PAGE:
It’s essential to evaluate and budget for areas in which you may have failed during COVID. Things like extra safety classes for both team members and residents, safety and sanitary measures throughout the building, closing amenities, gyms, and pool areas, face coverings for the entire team, and the development of COVID-specific policies do take time and cost money. You may need to eliminate that new clubhouse for 2021 to ensure that your residents, homeowners, and vendors are safe, informed, and happy.
Were you able to handle the worst of COVID-19 with your current staff? Did you feel like you need additional help? While you may be thinking about cutting expenses, proper staffing is important during any high-stress situation. When one person handles too many important issues, things get missed or set aside. While it may seem like it doesn’t make sense to ramp up staffing, looking at a situation realistically and budgeting accordingly can eliminate future issues that lead to unexpected expenses.
It’s essential to discuss these things now. Do you need to discuss reduced services with your current vendors if things worsen again?
Many vendors have now put disaster plans in place and will negotiate rates or trim hours. Working with the right property management company can take that (responsibility) entirely off your plate and consolidate your expenses. Often they can lead you to find new opportunities to reduce operating expenses, or at the very least, to have a structured plan in place in the event of another worst-case scenario. They will more than likely take over the human resources’ role, so you don’t have to worry about recruiting, performance reviews, compliance, and all other aspects of personnel management that can run up time and money.
During budgeting time, even in the best years, it’s important to assess who is doing what and for what. It’s not unusual to find nonessential or redundant services. Even addressing things like printing can be an unexpected expense cut. During the height of COVID, many communities found that owners did not want to physically handle printed documents, calendars, or newsletters. What may have started as helping to limit the spread of germs has become a bonus saving. If you haven’t already made the switch, look at all your printed communications and do an internal analysis.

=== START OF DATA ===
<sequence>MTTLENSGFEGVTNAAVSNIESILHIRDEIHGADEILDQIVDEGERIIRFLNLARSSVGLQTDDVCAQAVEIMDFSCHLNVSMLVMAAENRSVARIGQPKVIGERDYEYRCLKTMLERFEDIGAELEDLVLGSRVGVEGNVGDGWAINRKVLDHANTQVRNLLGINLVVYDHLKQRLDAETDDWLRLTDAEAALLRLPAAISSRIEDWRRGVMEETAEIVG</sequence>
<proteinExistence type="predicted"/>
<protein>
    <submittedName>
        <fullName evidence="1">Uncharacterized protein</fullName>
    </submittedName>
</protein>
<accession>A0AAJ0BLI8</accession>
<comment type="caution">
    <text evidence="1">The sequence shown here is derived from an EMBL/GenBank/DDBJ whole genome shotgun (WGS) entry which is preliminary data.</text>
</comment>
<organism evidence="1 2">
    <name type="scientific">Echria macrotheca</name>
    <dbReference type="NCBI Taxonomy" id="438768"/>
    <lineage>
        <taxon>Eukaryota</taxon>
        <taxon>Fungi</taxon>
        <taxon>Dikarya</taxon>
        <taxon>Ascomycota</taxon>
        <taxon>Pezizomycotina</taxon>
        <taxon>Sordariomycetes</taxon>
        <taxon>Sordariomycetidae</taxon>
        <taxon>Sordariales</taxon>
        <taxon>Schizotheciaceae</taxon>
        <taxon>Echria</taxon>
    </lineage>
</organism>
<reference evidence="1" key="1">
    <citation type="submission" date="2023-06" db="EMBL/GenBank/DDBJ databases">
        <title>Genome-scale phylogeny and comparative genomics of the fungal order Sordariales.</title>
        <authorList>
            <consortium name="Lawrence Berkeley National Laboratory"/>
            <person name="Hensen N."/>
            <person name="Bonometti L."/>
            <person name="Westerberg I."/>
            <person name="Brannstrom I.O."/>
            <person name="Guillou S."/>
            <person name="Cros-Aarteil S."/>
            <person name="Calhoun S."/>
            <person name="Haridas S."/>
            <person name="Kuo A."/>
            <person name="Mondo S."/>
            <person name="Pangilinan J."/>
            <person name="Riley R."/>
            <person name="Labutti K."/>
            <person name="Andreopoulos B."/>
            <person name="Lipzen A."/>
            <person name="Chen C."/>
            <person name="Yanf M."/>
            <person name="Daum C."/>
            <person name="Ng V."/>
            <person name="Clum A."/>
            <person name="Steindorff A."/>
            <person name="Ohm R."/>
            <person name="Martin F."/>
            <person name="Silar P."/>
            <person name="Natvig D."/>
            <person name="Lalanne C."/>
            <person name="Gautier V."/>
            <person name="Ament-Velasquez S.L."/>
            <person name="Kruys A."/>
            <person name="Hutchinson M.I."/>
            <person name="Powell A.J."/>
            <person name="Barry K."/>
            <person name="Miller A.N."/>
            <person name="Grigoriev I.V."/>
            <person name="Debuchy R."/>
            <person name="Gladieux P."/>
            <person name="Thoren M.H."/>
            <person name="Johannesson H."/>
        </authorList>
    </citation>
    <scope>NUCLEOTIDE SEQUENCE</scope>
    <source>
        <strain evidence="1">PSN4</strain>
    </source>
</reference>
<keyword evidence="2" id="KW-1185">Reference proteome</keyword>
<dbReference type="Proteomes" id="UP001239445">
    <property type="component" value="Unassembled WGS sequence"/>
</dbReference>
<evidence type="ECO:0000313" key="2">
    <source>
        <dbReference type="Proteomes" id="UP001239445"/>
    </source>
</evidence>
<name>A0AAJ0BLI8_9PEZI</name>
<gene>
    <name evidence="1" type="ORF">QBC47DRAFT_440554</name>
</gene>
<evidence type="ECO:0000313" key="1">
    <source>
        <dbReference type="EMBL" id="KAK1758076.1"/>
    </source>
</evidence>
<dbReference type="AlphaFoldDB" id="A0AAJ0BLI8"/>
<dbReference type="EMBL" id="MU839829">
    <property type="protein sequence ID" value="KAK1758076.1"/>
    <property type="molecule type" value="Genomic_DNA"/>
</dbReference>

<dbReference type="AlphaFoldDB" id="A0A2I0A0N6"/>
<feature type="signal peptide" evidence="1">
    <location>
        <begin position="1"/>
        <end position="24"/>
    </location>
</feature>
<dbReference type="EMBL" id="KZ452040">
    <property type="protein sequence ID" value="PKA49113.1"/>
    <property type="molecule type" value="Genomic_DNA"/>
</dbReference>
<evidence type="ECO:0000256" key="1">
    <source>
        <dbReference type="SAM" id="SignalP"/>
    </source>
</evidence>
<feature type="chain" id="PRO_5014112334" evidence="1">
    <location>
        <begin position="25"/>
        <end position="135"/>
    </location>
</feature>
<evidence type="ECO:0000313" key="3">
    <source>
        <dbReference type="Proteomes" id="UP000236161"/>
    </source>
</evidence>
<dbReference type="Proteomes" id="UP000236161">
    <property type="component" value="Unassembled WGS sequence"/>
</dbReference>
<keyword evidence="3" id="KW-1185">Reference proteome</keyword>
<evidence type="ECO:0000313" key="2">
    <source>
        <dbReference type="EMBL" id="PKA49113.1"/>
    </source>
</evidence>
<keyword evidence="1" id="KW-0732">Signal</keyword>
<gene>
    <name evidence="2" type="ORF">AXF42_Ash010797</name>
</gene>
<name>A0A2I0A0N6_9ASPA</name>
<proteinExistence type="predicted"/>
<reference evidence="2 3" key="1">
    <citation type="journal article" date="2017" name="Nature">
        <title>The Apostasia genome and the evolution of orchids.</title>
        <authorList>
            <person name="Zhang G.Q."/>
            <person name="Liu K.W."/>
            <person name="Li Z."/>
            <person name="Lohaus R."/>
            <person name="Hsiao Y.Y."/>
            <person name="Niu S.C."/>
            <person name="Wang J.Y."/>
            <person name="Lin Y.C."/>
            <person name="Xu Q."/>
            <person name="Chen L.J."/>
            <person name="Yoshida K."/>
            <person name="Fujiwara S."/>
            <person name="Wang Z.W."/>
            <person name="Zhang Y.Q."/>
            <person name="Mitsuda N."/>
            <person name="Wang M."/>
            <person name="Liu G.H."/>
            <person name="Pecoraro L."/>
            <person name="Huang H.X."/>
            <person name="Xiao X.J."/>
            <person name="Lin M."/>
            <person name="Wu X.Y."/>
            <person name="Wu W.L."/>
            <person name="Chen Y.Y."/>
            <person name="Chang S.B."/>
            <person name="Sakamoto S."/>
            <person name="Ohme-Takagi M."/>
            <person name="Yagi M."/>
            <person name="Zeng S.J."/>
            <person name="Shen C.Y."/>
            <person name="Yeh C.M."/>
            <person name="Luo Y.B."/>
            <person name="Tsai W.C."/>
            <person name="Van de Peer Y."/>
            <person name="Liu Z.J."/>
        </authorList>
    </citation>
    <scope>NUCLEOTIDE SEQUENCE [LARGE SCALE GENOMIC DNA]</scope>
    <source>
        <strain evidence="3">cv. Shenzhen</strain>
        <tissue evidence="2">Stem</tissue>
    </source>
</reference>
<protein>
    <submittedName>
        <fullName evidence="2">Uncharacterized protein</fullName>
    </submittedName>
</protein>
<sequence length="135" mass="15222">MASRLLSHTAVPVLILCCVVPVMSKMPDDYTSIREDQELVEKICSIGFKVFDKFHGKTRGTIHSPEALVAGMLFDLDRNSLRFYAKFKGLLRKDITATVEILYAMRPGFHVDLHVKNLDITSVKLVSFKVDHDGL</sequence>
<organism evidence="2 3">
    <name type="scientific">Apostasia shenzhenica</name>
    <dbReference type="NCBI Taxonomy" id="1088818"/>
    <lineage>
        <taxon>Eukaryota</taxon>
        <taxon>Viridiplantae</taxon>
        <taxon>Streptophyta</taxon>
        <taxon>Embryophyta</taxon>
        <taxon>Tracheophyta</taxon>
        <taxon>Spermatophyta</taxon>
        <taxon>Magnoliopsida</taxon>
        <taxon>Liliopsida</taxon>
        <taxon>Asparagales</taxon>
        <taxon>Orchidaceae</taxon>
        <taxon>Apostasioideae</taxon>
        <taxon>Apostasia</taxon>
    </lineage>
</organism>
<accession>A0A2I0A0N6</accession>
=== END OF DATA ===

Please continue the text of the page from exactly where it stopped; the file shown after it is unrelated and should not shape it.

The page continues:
Here are some final points to consider as part of your 2021 budgeting process and discussions.
- You still need to collect assessments. While you may not want to raise them in 2021, communicating with your residents is critical and the increase may be unavoidable. They know and understand that assessments allow you to deal with situations appropriately and give them the lifestyle they still desire.
- Don’t overlook your community vision. Stability and vision are crucial in communities today. If you cut in areas that provide vision, owners can become concerned. Communicate changes appropriately and positively.
- Continue to plan for and complete preventative maintenance items. Nothing is more detrimental to the long-term health and success of a property than deferred maintenance.
- Remember that capital improvements sustain your property values. If you need to do them, do them. Be prepared with a plan in case of another shut-down as some improvements could be considered non-mandatory projects and delayed.
- Learn from 2020. Communities are faring well; this has taught us to adjust and prepare for future emergencies.
While COVID-19 did complicate things, it doesn’t change the process of budgeting. You need to take a step back and be willing to think about your budget (being able) to handle and withstand another worst-case scenario. We believe that the right budget will always protect, maintain, and enhance your association, buildings, and lives.